Manuscript: 5,000 words or less of creative nonfiction (of no more than two samples). Double-spaced. If you're submitting from a longer work, please do your best to ensure the excerpt is self-contained & include a brief (1-2 page) project synopsis at the beginning of the manuscript. This will not count towards the word count.
  • If you have previously been ACCEPTED into a Tin House workshop, please do not apply with the same material you were admitted with.
  • Please do not apply with previously published material. However, it is okay to apply with work that is out for submission.
  • If accepted, you will have the opportunity to switch your manuscript. 

  • Participants may only attend our workshops for three consecutive sessions. This includes both summer and winter.
  • One may be awarded a scholarship only once.
  • All scholarship applicants will also be considered for general admission. You do not need to submit a general application as well.
Ends on April 1, 2017$40.00
$40.00

Please note that you are applying for a Poetry Scholarship.

Instructions:

1) Fill out the questionnaire.

&

2) Upload your scholarship letter and manuscript as one document:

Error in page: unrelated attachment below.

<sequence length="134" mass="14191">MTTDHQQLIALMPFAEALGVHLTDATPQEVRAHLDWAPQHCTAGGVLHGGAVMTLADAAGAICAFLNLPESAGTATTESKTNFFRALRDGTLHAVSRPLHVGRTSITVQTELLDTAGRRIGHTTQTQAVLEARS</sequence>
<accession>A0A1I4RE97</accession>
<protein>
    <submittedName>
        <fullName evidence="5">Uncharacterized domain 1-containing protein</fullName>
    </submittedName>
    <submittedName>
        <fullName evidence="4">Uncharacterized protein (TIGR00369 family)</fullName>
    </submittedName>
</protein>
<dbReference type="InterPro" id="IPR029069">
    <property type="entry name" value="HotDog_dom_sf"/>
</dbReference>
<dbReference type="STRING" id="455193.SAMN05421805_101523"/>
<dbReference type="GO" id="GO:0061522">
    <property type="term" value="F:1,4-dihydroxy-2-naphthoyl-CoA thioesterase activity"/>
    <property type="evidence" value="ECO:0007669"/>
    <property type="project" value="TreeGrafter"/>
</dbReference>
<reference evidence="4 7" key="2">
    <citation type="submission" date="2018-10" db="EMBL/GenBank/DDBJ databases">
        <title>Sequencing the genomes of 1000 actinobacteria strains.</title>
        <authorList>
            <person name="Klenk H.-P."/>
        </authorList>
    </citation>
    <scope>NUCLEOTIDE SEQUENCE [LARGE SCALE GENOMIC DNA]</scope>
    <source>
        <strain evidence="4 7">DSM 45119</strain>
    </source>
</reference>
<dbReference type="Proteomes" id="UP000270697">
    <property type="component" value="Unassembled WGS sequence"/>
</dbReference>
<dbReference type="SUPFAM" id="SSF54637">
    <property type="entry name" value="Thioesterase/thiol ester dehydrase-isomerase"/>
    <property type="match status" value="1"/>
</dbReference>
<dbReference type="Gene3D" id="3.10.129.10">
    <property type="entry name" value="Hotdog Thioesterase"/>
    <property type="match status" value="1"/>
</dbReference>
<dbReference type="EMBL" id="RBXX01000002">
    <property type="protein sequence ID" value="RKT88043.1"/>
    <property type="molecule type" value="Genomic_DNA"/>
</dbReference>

Scholarship Letter: A 400-800 word essay describing what you are currently working on, how you hope an experience at our conference will benefit your writing, and any other personal information that you feel like we should know about you. Think of this as nothing more than an introduction to who you are and where you are coming from as a writer. 

Manuscript: Up to 5 poems, with a max length of 10 pages total.
  • If you have previously been ACCEPTED into a Tin House workshop, please do not apply with the same material you were admitted with.
  • If accepted, you will have the opportunity to switch your manuscript. 

  • Participants may only attend our workshops for three consecutive sessions. This includes both summer and winter.
  • One may be awarded a scholarship only once.
  • All scholarship applicants will also be considered for general admission. You do not need to submit a general application as well.
$40.00

Please note that you are applying in General Creative Nonfiction.

Instructions:

1) Fill out the questionnaire.

&

2) Upload your bio and manuscript as one document:


Bio: A 300 word or less bio that covers publications, awards, previous workshops attended, and any other info you think we should know.

Manuscript:
5,000 words or less of creative nonfiction (of no more than two samples). Double-spaced. If you're submitting from a longer work, please do your best to ensure the excerpt is self-contained & include a brief (1-2 page) project synopsis at the beginning of the manuscript. This will not count towards the word count.
  • If you have previously been ACCEPTED into a Tin House workshop, please do not apply with the same material you were admitted with.
  • Please do not apply with previously published material. However, it is okay to apply with work that is out for submission.
  • If accepted, you will have the opportunity to switch your manuscript. 
  • Participants may only attend our workshops for three consecutive sessions. This includes both summer and winter
Ends on May 1, 2017$40.00
$40.00

Please note that you are applying as a General Novel Applicant.